"The Black Veins" Is an Epic Adventure Filled with Magic and Family
One mysterious night, Blythe Fulton, an Elemental Guardian, is magically compelled against her will.
After reaching out to the magical government known as the Black Veins, Blythe’s family is kidnapped and taken to the Trident Republic. In order to save them, Blythe must embark on a cross-country road trip to find and team up with the other six Elemental Guardians. Along the way, Blythe must discover the secret to unlocking her magical abilities, learn to be a leader and friend, and figure out the connection between her family’s kidnapping and the tensions between the Black Veins and the Trident Republic.
The thing I immediately liked about this book is the book’s main Black teen lead, Blythe Fulton. I especially enjoyed the juxtaposition of Blythe’s status as an Elemental Guardian in the magical world and her status as a Black girl in the real world (aka the “Common World”). Even though Blythe has yet to unlock her powers, being an Elemental Guardian allows her to be given protection because of how important the Guardians are. However, those who are Common (i.e., non-magic) still see Blythe as a Black girl, exotic one moment and criminal the next.
Blythe is awesome and relatable as person. She is so many things, among them bisexual, nerdy, resourceful, impulsive, and kind. One of the most touching examples of her kindness is when she explains friendship to Daniel, an Elemental Guardian who has lived a sheltered life: “Friendship is an art, like gardening or photography. It’s something you get better at with practice, and not everyone does it the same way. So don’t worry if you don’t get it now. It’ll happen.”
The other Guardians have their own quirks and imperfections that will make you both enjoy them and yell at them. One who comes to mind is Cordelia Deleon, Guardian of the Mind and a haughty Chinese hacker who undergoes some major humbling. Another is Guardian of Time Storm Crane, a fat, Black vigilante hero who is kick-butt and initially single-minded in pursuit of her own goals. The only thing more interesting than the Guardians as individuals is the Guardians becoming a family.
Although each of the Guardians is recruited into Blythe’s mission in different ways and all have their own personal agendas, watching them grow close to each other is incredibly moving. These moments are especially memorable when they have time to catch their breath and be teenagers talking and having fun with each other. Much of the fun consists of dialogue between the characters, which is purely friendship, with only a little bit of flirting between some characters. It is refreshing to see queer characters in a book without a love interest, because queer friendships are just as important as queer romance.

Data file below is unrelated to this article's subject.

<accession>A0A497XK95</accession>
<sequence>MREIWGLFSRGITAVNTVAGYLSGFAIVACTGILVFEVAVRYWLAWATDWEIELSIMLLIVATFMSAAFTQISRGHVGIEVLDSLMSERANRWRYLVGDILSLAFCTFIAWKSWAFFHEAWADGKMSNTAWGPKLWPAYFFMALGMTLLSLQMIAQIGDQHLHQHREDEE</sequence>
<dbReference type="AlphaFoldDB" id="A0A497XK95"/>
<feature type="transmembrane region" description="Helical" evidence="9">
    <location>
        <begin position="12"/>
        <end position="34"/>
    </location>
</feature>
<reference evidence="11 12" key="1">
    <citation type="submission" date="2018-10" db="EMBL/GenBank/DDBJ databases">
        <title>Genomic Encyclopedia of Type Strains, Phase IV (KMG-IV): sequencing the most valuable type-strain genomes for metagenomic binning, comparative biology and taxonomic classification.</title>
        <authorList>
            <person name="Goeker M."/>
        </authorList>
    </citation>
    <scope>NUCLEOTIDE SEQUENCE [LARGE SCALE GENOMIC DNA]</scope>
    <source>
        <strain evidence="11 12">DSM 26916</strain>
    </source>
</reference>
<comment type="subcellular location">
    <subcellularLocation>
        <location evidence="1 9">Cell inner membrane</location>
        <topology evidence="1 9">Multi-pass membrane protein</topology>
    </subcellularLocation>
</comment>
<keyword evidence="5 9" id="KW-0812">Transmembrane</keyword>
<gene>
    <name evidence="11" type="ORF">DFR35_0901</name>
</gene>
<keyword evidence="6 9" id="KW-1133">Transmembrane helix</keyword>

Speaking of the dialogue, there is a lot of great stuff that is a mix of funny, comforting, and true to life. One of my favorite bits is when Blythe and Storm are complimenting each other. Blythe says, “I like you, for what it’s worth.” Storm replies, “I’m straight.” to which Blythe says, “I meant as a friend. You’re not even my type.” Storm says she’s insulted, and Blythe cheekily says, “Straight girls always are.” If this book ever gets adapted into a TV series or a film, I really hope they keep the banter and the downtime between the Guardians.
A final aspect of the book I enjoyed was the world-building. The concept of a world of magic hidden alongside the ordinary world is always interesting, and Monet does a good job of introducing readers to the world of the Elemental Guardians and magicians. From how magic is hidden from Common people to a magicians’ war to a forest that allows time travel, there is a lot for the fantasy reader to delight in. My personal favorite bit of world-building is “the Gilded Wardrobe,” a thrift store for magical goods.
There wasn’t much I disliked about The Black Veins. While the novel’s major antagonist certainly showed they were not to be trifled with, I found them a little boring. I was also interested in learning if magic affected modern technology like smart phones and social media, but the novel did not address this — though I admit my curiosity was mostly a personal one. Since this book is the first of the Dead Magic series, there is plenty of room for the world of The Black Veins to grow.
Overall, The Black Veins is an entertaining read, an epic adventure filled with magic and found family. If you love fantasy or have wondered what certain fantasy series would be like if they took place during the age of social media, give this book a try. It’s full of action and fun for teens, but anyone can enjoy it.
The Afro YA promotes black young adult authors and YA books with black characters, especially those that influence Pennington, an aspiring YA author who believes that black YA readers need diverse books, creators, and stories so that they don’t have to search for their experiences like she did.
Latonya Pennington is a poet and freelance pop culture critic. Their freelance work can also be found at PRIDE, Wear Your Voice magazine, and Black Sci-fi. As a poet, they have been published in Fiyah Lit magazine, Scribes of Nyota, and Argot magazine among others.